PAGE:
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Caligula Becomes Principate (March 28, 37)

Guest Author - Christa Mackey

The Roman Empire lasted a rather long time, as far as empires go. From well before the time of Christ to well after, Rome ruled the known world. Shortly after the death of Christ in Jerusalem, one of the most infamous leaders came into power. In fact, Gaius Julius Caesar Agustus Germanicus, better known as Caligula, came into power on 16 March, AD 37. The Roman line of succession was a bit fuzzy, to use the technical term. Basically, Julius Caesar died and was succeeded by Caesar Agustus (Octavius). Agustus, however, only had one child—a daughter. And that is about the point that the Julio-Claudian Dynasty becomes shaky. Suffice it to say, none of the succeeding rulers were truly related by blood.

At any rate, Tiberius was the successor to Augustus and his adoptive grandson was Caligula. Upon Tiberius’ death, Caligula ascended to the throne of Rome. He was beloved by everyone. According to some historians, he was loved by everyone in the known world. They welcomed him joyously to the throne with such titles as “our baby” and “our star.” Why was he initially so popular? His father, Germanicus, had been a great military hero. Tiberius, the former Emperor, had not been quite so popular. The fact that Caligula wasn’t Tiberius made the people quite happy—it would be like saying that people love Obama because he’s not Bush.

Two years into his reign, Caligula fell ill. During that time—whether imagined or not—several people allegedly conspired against him. When he made a full recovery, he ordered the execution of several people, and forced a few of his family members to commit suicide. Thus began the cruelty and seeming insanity that plagued Caligula’s short reign.

The Empire began to fall into a bit of a demise. Caligula spent state funds lavishly on himself and his indulgences, then made certain of the nobles pay for the misuse. He would convict and execute people for the sole purpose of seizing their estates to fund the depleted treasury. In 38, the financial status of Rome began to plummet into depression. By 39, a famine broke out in the land. Depending on the historian, reports of the famine’s cause are either by Caligula’s seizure of carriages1 or the seizure of grain boats for making a pontoon bridge.2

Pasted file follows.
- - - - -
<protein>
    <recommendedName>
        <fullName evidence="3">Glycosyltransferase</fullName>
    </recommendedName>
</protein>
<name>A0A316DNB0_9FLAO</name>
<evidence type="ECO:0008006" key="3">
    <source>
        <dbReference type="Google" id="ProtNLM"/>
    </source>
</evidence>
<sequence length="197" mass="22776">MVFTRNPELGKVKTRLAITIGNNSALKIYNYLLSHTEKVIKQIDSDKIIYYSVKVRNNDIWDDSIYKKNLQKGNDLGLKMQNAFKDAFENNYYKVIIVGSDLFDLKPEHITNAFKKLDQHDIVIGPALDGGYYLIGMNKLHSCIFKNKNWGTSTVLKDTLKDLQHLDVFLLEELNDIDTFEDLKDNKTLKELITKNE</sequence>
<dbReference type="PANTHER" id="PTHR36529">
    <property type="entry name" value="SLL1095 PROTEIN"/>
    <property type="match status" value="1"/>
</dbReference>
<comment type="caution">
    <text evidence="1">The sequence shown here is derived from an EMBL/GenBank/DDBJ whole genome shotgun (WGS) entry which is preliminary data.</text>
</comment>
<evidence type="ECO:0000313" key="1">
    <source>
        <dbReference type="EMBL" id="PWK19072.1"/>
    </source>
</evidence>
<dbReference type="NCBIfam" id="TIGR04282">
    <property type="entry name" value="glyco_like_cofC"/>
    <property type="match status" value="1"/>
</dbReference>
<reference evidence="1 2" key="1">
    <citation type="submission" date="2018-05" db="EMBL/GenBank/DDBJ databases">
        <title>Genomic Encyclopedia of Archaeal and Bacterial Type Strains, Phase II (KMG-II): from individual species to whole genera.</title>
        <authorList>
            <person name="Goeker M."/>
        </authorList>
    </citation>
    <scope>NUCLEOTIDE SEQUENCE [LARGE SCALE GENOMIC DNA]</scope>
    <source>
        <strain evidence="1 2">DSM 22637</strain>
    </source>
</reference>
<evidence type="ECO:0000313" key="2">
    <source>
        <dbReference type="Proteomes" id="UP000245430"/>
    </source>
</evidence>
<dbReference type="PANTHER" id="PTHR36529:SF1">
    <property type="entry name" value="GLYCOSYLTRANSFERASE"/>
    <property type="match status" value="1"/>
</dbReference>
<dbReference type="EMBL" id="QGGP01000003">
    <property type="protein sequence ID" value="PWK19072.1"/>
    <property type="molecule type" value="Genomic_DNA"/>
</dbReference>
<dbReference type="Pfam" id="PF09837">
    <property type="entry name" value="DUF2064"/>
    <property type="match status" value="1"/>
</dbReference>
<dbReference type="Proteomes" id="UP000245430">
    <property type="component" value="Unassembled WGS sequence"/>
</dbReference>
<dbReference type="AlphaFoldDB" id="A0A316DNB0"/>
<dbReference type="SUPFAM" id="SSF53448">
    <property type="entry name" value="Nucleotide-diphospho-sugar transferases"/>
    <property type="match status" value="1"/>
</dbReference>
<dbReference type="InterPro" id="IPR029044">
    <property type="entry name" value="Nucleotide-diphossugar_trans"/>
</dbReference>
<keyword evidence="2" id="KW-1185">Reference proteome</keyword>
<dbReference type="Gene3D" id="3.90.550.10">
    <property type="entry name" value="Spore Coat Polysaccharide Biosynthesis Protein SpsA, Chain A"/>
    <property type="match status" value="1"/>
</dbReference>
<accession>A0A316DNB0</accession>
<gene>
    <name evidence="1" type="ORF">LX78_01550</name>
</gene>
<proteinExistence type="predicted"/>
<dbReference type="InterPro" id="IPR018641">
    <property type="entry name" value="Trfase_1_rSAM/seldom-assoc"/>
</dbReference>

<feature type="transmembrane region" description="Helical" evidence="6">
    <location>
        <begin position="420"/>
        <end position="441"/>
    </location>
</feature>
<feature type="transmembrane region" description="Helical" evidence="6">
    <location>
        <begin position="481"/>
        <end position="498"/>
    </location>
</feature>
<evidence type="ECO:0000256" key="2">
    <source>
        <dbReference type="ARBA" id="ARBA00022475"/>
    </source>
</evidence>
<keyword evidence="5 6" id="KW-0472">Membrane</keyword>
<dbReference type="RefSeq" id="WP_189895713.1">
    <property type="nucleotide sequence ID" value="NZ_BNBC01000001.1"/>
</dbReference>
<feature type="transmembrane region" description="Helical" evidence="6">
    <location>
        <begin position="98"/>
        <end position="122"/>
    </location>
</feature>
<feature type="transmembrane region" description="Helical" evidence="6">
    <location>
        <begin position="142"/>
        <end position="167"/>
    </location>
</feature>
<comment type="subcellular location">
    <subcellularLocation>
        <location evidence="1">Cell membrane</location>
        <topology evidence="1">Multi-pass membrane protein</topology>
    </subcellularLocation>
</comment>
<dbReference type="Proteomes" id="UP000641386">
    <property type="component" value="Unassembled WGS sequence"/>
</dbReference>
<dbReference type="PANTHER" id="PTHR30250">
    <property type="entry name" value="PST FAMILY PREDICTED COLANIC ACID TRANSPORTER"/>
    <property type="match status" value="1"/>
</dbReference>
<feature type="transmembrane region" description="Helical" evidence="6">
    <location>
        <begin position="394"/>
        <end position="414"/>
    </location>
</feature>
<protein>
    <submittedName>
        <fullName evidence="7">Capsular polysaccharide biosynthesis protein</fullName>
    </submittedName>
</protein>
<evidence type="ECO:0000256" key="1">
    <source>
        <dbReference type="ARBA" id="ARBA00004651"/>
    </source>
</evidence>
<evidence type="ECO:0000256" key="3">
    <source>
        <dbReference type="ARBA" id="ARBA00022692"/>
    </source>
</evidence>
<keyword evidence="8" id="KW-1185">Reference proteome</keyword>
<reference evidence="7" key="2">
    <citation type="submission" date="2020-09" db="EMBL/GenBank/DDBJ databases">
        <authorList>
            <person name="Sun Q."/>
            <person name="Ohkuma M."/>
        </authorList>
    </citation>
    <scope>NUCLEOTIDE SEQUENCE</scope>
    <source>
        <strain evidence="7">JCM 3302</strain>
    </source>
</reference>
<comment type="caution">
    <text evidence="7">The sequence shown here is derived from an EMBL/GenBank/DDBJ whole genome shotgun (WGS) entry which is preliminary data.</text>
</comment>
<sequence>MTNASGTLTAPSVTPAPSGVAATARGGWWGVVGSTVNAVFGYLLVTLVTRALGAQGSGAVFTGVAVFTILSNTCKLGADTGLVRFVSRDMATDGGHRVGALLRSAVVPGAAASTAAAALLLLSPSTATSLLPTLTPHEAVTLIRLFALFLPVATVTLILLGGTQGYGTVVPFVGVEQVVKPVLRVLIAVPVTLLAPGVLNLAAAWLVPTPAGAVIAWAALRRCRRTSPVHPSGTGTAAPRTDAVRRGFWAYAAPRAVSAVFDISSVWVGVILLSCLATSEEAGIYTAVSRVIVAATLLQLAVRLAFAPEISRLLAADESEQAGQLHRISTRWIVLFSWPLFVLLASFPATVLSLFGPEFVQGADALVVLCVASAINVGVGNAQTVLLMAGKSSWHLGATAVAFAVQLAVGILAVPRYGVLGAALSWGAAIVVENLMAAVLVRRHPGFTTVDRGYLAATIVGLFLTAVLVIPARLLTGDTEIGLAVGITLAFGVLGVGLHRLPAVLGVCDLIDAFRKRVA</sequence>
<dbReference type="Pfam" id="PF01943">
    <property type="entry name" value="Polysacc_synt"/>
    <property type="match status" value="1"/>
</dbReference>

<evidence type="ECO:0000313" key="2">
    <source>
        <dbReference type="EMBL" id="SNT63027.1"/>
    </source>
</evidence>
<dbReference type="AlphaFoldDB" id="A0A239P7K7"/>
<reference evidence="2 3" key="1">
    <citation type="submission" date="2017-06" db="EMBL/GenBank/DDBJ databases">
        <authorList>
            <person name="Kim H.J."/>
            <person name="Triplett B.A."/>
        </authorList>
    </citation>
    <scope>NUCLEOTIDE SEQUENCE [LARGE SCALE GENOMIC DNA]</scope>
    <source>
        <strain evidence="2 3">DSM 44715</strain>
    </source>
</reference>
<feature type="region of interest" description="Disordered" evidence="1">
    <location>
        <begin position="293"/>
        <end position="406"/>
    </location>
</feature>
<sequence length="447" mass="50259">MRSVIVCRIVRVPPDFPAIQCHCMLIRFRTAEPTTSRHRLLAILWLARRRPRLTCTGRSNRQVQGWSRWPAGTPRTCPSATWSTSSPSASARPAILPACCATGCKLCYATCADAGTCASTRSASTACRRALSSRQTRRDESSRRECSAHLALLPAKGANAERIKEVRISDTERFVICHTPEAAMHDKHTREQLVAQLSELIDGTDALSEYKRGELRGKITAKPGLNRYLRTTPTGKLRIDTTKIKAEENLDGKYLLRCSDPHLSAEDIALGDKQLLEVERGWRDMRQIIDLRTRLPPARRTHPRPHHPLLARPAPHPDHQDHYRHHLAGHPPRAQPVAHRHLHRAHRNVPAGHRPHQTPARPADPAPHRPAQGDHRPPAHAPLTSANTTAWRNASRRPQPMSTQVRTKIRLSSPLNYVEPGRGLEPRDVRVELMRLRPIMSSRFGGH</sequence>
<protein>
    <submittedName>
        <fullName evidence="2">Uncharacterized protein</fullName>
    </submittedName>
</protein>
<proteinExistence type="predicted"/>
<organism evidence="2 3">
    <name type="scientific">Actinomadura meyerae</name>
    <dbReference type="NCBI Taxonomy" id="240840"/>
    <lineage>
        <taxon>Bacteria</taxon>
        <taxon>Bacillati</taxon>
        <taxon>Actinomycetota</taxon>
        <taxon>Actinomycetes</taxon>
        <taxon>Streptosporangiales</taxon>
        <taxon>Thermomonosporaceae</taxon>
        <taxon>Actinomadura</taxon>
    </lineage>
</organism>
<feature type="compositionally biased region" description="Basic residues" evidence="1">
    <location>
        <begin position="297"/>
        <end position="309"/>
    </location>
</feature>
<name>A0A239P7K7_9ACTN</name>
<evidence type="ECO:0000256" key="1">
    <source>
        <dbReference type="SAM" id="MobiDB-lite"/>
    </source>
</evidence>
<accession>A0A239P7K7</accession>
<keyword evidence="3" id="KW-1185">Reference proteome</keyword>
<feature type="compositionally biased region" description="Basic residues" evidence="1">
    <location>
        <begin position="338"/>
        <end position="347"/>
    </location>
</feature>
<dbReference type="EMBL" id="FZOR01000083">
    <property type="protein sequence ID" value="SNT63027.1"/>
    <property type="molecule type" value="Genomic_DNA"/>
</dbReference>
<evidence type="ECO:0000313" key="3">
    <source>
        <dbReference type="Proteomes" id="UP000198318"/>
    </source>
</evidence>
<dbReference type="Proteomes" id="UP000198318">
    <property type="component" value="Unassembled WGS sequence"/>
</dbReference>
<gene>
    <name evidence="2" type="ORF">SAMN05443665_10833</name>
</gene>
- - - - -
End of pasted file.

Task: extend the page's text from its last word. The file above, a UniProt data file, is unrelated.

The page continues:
Despite efforts to build aqueducts, harbors, temples, theatres, and other public and private use structures, Caligula’s relationship with the Senate began to deteriorate in 39. Suspecting several conspiracies and desiring retrials of Tiberius’ treason charges, he ordered several Senators put to death and exalted himself even further by having a few others do his bidding. In 40, he tried to expand the Roman Empire to the West and North. He conquered Mauretania—which is now the area of modern-day Western Algeria and Northern Morocco—by inviting the ruler, Ptolemy of Mauretania, to Rome. Upon his arrival, Caligula had him suddenly executed and took ownership of the kingdom. He also tried to press Northward into Britannia, but it was not successful.
Due to the way Roman politics referred to a bad reign, the validity of certain, infamous scandals has been called into question. Rumors circulated that Caligula committed incest with his sisters and prostituted them out; that he would sleep with other men’s wives and brag about it; that he tried to appoint his horse, Incitatus, to the position of consul. Perhaps he was as insane as those accusations make him out to be, or, perhaps, they were simply metaphors to refer to bad leadership.

Regardless, his reign and life came to an abrupt end on January 24, 41, when several members of the Praetorian Guard led an assault on the failing Emperor. According to Suetonius, one of the premier contemporary historians of the time, Caligula’s death resembled that of Julius Caesar’s—both were stabbed at least 30 times by conspirators; both assassinations were led by men named Cassius; both men’s deaths resulted in a desire and attempt to restore the Roman Republic.

Caligula’s assassination seemed a necessary evil, at the time, by the conspirators who carried it out. Rumors of his cruelty and insanity plagued the later part of his reign, but the cruelty seemed to extend only to the ranks of the Senate, nobility, and equestrian society. Perhaps his life-threatening illness was the cause of such behavior, or perhaps like the emperors before him, the disease of power and greed afflicted him to the core. Regardless, the name Caligula no longer means “little soldier;” instead, it means “insane ruler.”

For more information or to view the sources for this article, please visit the following recommended Wiki’s:

Caligula
Julio-Claudian Dynasty
Mauretania
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Content copyright © 2014 by Christa Mackey. All rights reserved.
This content was written by Christa Mackey. If you wish to use this content in any manner, you need written permission. Contact Vance R. Rowe for details.

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